The occupants in any large building rarely see the HVAC equipment that keeps them warm or cool. They will notice grilles and diffusers, and sometimes the ducts, but the rest is out of sight in the basement or on the roof.
Generally, the decision about where to place HVAC equipment is made at the design stage of the structure. Next, it becomes a consideration when building operators think about replacing ageing HVAC. Today, almost half of the commercial buildings in the United States use rooftop units.
What are rooftop units?
Rooftop units (RTUs) have been around since the early 1900s. They were originally installed in urban neighborhoods where there wasn’t enough space between buildings to install air conditioners on the sides of the buildings.
RTUs can supply cooling, heat or both to the building, and with the addition of a humidistat, they can raise the humidity in the building. Known as package units, a rooftop unit consists of all coils, compressors and fans, which are housed in a cabinet installed outdoors.
Benefits of RTUs
Rooftop units are popular where real estate is at a premium, as they allow building operators to use the visible space better. When the alternative is a ground-level outdoor unit, choosing an RTU means there is more room for decorative plants and features on the grounds. When the alternative is an indoor unit, there is more space for people.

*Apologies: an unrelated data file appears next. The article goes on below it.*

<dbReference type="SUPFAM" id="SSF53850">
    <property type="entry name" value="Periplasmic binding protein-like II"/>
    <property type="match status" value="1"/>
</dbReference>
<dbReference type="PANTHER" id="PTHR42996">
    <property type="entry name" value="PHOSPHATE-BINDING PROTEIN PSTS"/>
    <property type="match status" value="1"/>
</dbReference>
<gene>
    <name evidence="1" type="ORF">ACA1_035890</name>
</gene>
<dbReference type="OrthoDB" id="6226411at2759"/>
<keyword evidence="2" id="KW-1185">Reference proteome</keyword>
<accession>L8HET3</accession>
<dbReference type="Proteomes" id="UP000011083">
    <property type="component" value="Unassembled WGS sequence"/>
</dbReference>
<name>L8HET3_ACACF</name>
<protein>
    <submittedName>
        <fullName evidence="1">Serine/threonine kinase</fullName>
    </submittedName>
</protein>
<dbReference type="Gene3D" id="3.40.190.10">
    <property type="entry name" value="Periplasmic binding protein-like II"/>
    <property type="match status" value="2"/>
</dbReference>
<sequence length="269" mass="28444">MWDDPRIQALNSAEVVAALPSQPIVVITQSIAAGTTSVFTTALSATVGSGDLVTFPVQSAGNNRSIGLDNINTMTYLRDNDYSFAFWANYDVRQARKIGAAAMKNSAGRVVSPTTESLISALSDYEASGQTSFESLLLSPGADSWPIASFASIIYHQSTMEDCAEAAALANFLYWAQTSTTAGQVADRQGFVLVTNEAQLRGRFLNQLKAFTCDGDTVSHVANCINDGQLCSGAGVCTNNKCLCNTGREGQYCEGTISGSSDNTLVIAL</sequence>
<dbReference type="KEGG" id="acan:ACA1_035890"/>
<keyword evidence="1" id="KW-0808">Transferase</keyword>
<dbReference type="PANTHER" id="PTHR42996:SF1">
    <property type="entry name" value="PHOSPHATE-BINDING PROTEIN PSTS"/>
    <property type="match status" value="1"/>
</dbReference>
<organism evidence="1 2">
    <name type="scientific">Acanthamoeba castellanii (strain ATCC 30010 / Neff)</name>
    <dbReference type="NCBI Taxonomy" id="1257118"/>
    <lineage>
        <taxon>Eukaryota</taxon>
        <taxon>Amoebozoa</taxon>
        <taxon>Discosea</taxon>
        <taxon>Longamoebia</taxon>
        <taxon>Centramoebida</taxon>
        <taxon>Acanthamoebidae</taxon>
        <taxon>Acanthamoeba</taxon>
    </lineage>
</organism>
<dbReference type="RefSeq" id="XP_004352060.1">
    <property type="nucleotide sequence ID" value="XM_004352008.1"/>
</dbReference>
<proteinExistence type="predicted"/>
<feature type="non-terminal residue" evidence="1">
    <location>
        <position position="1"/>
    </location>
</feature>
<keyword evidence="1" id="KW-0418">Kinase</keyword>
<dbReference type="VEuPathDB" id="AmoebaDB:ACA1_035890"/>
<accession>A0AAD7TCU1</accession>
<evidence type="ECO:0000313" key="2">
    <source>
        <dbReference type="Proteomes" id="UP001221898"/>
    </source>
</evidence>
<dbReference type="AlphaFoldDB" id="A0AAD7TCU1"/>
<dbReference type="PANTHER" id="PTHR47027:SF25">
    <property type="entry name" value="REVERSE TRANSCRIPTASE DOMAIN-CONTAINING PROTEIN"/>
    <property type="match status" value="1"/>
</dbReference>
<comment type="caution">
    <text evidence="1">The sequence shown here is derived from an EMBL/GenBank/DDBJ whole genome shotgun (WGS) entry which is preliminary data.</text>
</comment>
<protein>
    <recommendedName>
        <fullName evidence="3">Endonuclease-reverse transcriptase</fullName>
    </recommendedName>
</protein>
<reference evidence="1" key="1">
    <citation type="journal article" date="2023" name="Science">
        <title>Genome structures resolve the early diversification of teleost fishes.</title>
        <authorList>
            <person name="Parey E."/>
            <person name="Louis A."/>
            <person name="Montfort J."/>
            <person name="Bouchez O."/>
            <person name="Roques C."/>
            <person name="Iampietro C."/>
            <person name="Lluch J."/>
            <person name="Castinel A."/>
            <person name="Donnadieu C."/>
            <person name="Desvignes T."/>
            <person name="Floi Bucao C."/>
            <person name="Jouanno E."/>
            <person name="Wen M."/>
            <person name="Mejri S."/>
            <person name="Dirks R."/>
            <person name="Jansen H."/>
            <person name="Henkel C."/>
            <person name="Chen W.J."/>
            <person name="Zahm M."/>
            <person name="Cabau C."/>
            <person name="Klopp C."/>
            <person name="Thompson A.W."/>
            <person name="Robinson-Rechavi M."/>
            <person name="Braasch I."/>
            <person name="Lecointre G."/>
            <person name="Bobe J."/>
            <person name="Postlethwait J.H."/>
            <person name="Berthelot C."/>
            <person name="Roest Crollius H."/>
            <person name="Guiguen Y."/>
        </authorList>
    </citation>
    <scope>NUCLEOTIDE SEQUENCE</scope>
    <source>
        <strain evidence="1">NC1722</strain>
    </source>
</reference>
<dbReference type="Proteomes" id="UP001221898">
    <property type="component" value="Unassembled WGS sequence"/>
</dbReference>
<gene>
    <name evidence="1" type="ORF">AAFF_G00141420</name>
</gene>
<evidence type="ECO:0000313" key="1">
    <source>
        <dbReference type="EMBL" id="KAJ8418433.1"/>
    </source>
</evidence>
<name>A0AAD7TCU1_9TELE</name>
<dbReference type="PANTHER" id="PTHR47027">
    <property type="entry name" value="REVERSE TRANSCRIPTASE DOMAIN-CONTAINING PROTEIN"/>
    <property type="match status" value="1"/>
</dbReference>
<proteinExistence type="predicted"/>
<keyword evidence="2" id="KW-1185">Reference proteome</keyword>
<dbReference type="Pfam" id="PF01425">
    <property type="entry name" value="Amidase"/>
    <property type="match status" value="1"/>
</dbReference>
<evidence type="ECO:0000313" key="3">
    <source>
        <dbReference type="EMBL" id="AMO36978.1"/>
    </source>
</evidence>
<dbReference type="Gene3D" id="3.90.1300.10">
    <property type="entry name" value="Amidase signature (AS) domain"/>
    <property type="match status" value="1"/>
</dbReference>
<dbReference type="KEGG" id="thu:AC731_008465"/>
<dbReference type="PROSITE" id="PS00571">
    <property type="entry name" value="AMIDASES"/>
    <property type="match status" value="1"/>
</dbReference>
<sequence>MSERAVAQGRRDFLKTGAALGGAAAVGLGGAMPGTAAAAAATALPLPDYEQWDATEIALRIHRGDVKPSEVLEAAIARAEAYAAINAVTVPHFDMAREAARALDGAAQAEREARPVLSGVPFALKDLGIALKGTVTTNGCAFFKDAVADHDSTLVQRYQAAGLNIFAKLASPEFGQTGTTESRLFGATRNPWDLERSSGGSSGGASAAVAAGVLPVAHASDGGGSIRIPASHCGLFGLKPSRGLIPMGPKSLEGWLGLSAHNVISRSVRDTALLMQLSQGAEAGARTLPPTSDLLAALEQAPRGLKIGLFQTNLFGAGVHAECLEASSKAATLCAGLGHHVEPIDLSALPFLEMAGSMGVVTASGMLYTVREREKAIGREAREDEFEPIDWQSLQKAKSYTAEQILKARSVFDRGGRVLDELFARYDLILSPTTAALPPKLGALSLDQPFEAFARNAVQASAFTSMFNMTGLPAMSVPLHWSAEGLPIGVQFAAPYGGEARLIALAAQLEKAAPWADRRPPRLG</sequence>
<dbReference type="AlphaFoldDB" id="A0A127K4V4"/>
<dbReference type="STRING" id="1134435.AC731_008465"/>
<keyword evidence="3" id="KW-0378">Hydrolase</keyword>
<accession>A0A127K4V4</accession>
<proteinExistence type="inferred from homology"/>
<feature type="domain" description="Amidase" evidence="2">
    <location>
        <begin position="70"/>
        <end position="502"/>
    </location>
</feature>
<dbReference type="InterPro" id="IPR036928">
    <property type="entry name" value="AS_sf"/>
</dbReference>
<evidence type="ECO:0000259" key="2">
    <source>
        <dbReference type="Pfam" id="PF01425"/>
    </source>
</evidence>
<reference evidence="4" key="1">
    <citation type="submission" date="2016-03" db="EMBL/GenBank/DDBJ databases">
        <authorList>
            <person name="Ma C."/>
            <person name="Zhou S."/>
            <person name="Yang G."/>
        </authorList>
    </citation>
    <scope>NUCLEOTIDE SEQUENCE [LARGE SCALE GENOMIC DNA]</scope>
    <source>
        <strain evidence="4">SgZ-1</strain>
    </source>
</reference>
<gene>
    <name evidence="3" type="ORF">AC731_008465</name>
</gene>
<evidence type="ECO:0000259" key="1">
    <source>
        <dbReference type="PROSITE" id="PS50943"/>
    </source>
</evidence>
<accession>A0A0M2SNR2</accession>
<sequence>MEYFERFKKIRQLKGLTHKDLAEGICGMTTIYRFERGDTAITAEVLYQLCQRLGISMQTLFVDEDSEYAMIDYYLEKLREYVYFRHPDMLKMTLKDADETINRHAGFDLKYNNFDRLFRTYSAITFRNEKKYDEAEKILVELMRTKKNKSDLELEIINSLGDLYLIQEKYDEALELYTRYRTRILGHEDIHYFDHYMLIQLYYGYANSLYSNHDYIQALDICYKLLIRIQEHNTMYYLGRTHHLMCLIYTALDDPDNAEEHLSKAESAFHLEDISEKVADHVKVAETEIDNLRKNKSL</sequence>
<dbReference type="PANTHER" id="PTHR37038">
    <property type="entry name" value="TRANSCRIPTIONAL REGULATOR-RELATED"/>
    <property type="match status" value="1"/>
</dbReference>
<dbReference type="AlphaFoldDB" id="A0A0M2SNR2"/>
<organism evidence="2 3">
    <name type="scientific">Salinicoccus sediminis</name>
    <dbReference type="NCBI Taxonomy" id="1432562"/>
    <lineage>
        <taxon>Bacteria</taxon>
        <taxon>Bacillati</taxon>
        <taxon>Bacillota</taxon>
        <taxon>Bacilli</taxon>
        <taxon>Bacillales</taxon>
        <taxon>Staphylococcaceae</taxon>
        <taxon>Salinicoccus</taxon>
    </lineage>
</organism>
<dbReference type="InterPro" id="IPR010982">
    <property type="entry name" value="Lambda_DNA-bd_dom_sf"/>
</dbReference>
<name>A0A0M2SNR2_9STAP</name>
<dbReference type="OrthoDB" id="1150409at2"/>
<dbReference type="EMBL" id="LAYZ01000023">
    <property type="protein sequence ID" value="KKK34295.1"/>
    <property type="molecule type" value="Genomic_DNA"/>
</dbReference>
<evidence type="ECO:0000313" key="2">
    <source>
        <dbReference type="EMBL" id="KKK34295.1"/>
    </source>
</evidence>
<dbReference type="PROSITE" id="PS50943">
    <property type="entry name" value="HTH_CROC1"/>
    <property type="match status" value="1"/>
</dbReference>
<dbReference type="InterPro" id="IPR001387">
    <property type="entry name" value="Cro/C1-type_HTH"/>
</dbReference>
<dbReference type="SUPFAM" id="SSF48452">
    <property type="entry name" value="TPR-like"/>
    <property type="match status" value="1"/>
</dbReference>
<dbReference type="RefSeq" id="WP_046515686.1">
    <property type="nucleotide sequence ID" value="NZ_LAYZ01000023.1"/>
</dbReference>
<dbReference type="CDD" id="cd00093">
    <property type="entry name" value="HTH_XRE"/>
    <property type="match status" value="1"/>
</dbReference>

Rooftop units are modular, which means your customers can add new services. This can be valuable to customers who are, for example, planning an addition to their building. It may also be appealing for a commercial building where there may be changes in how space is used. Changes in use often mean different heating and cooling requirements.
The modules can be installed separately in several areas of the roof, allowing you to set up systems for specific areas of the building. For example, the south side of a building might require more cooling than the northern side.
Annual maintenance is also easier with rooftop units, as you need to access only one building location. RTUs are often less exposed to dirt and potential damage, which simplifies upkeep.
RTUs can be quieter than ground level units if they are installed correctly. Note that incorrectly installed RTUs can be considerably noisier than ground units.
The efficiency advantage
The most compelling argument for RTU installation is energy efficiency. RTUs make better use of outdoor air conditions by using economizers, which facilitate the use of outdoor air for cooling when conditions allow.
There are four different types of economizers:
A Dry Bulb Economizer has a sensor that detects when outdoor air can be used to cool the building. A damper opens, which allows the air to be used as return air.
A Single Enthalpy Economizer detects humidity levels that are acceptable to be used for cooling the building.
Differential Enthalpy Economizers measure the return air as well as the outdoor air and use dampers to optimize the system.
An Integrated Differential Economizer is similar to a differential system with the addition of communication with the thermostat.
Economizers are also used for ventilation. In buildings with carbon sensors, economizers will open dampers to bring fresh air into the building when carbon levels get too high, providing a cost-efficient way to improve indoor air quality.